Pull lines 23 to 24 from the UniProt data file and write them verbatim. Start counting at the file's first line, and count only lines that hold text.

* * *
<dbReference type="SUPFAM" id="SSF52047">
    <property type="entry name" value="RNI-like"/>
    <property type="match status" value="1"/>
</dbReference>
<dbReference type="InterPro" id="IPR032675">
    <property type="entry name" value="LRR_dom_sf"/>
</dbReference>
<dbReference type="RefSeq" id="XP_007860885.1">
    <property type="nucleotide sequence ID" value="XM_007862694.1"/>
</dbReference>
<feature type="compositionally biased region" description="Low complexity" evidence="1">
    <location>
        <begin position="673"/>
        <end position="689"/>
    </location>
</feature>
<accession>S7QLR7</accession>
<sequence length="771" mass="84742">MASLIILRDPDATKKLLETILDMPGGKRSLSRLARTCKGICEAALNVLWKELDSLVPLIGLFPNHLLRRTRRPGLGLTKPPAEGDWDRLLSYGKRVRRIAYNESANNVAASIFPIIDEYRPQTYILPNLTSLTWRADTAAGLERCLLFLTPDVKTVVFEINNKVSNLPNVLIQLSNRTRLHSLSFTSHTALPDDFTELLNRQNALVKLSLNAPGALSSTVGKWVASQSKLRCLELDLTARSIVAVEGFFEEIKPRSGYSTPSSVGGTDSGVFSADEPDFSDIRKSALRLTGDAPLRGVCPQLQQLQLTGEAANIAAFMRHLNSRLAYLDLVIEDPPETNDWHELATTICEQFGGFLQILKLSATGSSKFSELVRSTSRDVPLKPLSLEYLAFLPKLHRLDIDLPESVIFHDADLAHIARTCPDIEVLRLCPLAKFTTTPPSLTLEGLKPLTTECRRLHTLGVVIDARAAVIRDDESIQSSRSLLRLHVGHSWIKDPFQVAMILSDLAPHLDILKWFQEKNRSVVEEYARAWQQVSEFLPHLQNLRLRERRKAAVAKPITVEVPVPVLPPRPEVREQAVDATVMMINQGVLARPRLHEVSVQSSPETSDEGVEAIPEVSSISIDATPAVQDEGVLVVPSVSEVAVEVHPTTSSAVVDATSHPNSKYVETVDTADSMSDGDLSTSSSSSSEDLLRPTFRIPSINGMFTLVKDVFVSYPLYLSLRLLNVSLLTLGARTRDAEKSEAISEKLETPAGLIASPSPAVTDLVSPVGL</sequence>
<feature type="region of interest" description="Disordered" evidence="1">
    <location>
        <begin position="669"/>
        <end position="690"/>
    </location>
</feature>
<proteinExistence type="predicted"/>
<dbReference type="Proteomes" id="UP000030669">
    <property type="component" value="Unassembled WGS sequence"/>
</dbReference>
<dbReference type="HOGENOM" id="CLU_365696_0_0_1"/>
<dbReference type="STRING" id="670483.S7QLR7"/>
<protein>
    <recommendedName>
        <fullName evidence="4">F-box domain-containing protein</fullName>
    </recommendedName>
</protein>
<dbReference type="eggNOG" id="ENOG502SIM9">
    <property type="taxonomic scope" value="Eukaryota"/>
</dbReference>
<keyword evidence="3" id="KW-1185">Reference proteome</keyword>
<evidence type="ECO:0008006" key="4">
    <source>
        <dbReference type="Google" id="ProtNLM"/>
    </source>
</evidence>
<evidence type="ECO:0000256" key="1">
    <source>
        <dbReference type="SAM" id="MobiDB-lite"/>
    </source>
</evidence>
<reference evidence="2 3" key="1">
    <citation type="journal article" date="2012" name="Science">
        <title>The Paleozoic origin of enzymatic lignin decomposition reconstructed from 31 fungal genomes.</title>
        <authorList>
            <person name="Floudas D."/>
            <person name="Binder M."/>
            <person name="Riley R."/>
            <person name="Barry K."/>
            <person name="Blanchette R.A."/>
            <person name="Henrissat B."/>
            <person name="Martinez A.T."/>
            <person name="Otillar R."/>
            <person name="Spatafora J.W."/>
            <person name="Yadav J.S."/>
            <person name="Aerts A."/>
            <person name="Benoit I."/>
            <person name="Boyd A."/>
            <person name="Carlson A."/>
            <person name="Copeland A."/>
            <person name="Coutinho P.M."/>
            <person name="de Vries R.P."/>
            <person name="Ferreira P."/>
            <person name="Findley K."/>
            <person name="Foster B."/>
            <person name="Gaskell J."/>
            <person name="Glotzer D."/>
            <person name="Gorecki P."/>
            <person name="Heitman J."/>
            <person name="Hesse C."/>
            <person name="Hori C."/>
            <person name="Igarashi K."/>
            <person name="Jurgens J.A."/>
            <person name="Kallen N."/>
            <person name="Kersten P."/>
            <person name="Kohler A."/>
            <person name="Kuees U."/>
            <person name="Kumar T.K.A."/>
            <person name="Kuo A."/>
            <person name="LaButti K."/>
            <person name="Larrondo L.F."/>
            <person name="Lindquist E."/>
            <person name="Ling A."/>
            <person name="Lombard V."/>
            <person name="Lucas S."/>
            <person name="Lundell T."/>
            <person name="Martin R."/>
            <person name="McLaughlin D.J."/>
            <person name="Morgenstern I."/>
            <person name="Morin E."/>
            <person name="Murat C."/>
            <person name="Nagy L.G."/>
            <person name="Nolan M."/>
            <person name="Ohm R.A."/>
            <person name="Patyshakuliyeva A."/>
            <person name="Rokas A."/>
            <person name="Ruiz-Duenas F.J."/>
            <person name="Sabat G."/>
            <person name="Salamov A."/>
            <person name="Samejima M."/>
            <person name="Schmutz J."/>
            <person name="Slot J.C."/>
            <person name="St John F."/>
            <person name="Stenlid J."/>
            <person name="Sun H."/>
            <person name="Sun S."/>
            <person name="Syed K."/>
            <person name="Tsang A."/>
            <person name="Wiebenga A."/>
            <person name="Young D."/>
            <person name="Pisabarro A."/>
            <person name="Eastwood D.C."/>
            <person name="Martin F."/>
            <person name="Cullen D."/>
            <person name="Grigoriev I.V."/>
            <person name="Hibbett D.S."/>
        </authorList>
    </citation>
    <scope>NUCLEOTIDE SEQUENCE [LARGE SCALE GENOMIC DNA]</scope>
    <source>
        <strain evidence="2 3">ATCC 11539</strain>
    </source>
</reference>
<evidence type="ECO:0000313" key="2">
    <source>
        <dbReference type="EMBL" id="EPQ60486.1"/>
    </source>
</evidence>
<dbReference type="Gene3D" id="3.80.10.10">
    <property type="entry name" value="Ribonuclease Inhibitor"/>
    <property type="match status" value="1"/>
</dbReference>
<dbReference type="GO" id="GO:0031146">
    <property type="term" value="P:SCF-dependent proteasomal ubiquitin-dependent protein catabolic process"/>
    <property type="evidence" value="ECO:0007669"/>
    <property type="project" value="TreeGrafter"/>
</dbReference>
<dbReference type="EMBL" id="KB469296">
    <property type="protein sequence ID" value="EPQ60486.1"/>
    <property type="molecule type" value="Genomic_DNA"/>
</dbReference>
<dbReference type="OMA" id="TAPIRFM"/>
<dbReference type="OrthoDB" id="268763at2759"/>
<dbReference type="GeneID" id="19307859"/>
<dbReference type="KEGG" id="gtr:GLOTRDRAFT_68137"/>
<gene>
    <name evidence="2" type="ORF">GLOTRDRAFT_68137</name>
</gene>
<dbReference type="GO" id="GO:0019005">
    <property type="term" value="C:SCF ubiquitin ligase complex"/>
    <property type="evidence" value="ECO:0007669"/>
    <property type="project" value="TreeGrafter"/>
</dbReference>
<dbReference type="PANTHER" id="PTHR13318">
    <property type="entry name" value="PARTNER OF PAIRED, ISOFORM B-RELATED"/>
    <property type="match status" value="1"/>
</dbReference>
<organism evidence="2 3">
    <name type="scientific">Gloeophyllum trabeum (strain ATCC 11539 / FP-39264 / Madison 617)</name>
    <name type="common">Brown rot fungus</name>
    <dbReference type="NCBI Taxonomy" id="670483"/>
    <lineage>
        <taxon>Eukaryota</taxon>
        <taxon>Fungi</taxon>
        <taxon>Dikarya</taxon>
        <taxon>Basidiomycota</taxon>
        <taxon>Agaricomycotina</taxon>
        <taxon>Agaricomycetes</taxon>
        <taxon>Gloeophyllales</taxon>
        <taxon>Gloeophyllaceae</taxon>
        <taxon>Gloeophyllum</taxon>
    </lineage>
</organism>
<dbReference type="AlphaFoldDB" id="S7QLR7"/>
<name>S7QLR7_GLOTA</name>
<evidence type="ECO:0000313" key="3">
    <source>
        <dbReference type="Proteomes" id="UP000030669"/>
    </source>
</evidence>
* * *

    </location>
</feature>